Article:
Two major Wall Street banks are projecting higher prices for crude oil later this year because of production cuts by OPEC and hundreds of wells shut down in leading oil producing states of Texas and North Dakota.

UBS Sees Brent rising to $43 a barrel by the end of the years because of lower prices and rising to $55 a barrel by mid-2021.

Goldman Sachs upped its Brent forecast from $52.50 to $55.63 a barrel  and raised West Texas Intermediate crude from $48.50 to $51.38 a barrel for 2021.

“Oil production has started to decline quickly from a combination of scale back in activity, shut-ins and core-OPEC/Russia production cuts. Demand is also beginning to recover from a low base, led by a restarting Chinese economy and inflecting transportation demand in developed market economies,” Goldman Sachs said.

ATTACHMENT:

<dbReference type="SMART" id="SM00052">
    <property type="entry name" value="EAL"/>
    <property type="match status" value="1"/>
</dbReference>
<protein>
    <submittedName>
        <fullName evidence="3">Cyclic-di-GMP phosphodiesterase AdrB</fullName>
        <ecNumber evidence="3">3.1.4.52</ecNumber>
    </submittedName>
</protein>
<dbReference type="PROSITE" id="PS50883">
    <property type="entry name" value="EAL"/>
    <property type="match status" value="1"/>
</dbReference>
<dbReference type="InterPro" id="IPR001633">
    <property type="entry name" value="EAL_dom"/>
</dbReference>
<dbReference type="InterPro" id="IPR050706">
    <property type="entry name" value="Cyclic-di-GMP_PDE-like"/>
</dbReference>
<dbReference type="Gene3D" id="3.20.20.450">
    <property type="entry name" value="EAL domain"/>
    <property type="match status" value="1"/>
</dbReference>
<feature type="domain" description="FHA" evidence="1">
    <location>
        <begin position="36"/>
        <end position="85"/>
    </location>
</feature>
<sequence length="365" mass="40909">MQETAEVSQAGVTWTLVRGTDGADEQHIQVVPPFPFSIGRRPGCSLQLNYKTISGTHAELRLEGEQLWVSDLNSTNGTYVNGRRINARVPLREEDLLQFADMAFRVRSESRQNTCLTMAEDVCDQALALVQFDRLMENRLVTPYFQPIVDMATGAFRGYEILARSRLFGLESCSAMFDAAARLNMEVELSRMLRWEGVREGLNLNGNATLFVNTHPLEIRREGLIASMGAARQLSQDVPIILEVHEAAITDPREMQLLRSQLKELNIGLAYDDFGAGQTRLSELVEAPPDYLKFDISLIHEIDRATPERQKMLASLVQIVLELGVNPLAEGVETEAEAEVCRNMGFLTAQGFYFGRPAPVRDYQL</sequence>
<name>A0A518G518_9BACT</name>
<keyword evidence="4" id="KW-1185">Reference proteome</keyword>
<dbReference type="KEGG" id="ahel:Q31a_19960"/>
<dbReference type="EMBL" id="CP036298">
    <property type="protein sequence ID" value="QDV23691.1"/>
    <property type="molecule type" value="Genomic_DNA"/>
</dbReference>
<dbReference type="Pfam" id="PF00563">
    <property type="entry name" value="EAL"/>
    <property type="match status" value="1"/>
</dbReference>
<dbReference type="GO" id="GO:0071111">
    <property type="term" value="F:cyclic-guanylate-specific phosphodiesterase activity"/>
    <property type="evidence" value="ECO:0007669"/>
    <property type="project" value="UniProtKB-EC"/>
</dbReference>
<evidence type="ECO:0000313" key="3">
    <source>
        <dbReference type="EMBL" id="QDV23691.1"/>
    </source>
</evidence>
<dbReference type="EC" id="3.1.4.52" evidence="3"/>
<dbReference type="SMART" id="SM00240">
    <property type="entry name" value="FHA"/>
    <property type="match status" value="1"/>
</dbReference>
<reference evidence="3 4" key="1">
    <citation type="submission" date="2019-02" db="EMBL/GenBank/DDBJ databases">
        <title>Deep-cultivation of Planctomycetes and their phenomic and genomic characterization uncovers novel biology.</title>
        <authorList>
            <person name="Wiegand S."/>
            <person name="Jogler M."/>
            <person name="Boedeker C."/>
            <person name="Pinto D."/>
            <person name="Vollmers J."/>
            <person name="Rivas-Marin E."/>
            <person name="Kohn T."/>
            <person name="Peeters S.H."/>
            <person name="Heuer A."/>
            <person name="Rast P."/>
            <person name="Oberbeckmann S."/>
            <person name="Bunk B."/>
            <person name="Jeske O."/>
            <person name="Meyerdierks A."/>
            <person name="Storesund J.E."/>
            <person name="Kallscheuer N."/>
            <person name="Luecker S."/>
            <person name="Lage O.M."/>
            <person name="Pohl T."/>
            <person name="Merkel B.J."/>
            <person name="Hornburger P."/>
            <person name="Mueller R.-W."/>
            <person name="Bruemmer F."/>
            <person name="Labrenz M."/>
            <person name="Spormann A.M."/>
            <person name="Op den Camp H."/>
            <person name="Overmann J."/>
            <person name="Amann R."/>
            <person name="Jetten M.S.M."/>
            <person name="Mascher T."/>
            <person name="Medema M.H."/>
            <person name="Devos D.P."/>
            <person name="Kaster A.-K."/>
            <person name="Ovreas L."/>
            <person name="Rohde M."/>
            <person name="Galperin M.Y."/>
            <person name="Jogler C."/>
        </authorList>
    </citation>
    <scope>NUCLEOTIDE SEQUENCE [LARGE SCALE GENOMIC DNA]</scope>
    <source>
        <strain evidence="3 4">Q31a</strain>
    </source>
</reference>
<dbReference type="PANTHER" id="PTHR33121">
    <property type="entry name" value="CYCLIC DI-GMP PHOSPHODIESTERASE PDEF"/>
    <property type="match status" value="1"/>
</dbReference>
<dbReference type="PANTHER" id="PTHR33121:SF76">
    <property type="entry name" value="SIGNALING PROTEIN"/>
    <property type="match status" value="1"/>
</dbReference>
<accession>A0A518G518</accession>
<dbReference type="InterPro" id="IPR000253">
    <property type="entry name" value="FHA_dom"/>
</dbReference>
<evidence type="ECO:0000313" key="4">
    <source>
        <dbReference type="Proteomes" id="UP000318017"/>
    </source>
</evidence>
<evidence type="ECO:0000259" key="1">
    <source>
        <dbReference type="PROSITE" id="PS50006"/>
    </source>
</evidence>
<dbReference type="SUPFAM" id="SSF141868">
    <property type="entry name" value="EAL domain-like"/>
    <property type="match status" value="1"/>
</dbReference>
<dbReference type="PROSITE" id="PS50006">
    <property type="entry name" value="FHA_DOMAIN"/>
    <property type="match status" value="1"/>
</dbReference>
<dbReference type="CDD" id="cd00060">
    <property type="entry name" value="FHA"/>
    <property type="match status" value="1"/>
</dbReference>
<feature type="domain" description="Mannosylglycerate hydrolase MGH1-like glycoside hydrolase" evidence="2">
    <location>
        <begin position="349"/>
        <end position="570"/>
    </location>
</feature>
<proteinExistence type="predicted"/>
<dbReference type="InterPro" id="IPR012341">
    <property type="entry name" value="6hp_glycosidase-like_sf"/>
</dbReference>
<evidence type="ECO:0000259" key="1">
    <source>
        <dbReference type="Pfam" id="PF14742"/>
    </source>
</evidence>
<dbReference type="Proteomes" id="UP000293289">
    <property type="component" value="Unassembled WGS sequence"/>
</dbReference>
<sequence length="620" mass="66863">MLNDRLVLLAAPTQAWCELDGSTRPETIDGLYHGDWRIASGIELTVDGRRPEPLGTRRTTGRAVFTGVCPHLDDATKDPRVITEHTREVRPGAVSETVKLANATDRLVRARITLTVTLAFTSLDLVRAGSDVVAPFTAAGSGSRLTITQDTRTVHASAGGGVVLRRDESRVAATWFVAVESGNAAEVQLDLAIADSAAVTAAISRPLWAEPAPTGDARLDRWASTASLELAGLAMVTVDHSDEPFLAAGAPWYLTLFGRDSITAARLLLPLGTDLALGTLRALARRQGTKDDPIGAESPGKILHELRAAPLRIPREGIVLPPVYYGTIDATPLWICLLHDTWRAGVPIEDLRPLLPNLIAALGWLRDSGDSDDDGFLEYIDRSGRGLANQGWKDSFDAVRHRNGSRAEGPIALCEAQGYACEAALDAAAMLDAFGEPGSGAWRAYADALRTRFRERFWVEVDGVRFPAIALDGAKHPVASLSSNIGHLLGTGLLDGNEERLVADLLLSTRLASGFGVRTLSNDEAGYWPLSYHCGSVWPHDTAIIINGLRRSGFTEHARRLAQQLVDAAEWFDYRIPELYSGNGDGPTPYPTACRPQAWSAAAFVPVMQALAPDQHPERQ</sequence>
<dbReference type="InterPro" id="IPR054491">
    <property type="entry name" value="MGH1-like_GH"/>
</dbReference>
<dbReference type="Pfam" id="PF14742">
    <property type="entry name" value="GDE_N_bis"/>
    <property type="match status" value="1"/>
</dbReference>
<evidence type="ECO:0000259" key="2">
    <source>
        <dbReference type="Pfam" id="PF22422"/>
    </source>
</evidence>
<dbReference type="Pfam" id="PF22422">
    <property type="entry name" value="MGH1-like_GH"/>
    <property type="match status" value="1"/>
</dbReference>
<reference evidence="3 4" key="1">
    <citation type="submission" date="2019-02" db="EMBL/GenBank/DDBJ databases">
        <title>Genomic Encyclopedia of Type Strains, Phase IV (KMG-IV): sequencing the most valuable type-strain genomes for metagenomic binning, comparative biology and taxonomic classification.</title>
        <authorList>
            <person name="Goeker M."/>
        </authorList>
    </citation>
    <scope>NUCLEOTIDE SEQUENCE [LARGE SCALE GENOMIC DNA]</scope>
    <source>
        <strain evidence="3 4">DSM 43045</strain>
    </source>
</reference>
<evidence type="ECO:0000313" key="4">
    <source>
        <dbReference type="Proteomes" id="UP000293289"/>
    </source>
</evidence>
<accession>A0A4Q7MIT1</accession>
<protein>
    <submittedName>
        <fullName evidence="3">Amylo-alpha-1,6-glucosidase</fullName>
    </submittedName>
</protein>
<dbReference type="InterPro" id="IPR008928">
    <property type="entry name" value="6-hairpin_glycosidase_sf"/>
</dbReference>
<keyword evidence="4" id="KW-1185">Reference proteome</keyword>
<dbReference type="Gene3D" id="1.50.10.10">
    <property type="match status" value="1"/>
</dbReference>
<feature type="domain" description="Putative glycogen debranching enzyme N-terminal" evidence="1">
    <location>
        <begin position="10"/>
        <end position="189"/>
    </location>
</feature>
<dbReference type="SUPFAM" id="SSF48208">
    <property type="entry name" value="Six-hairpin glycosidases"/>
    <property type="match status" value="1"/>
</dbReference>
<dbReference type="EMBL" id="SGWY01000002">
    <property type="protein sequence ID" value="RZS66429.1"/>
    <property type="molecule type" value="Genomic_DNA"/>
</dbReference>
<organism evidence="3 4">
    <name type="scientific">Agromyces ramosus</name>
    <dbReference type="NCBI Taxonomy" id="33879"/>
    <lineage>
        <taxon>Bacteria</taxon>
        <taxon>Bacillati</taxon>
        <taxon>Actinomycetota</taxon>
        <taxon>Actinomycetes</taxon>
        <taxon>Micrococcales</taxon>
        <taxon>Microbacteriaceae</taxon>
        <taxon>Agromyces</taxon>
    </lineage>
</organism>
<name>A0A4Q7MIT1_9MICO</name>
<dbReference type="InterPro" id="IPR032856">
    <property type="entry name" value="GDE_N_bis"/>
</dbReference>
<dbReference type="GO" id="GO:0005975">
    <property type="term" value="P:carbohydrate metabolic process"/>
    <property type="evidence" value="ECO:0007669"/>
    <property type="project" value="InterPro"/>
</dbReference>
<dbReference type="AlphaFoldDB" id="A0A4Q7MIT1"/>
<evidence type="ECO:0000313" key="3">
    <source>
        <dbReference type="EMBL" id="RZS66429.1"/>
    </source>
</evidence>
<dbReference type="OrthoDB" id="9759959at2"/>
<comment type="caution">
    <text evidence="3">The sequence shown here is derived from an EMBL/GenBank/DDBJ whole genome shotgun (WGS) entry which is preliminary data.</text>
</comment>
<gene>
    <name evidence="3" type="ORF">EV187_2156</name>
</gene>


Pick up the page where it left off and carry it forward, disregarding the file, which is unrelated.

“We still expect oil demand to contract strongly this quarter, though not as much as we did before; we now estimate minus 15 million barrels per day  year on year for the second quarter, versus minus 20 mbpd previously,” UBS said.

The bank expects global oil supply to contract by nearly 6 mbpd year on year in the second quarter, citing forced production shut-ins in North and South America as current low price environment fails to cover operating costs.

During early trading May 6 the New York Mercantile Exchange, WTI had risen to $23.62 a barrel and Brent was up to $29.81 a barrel.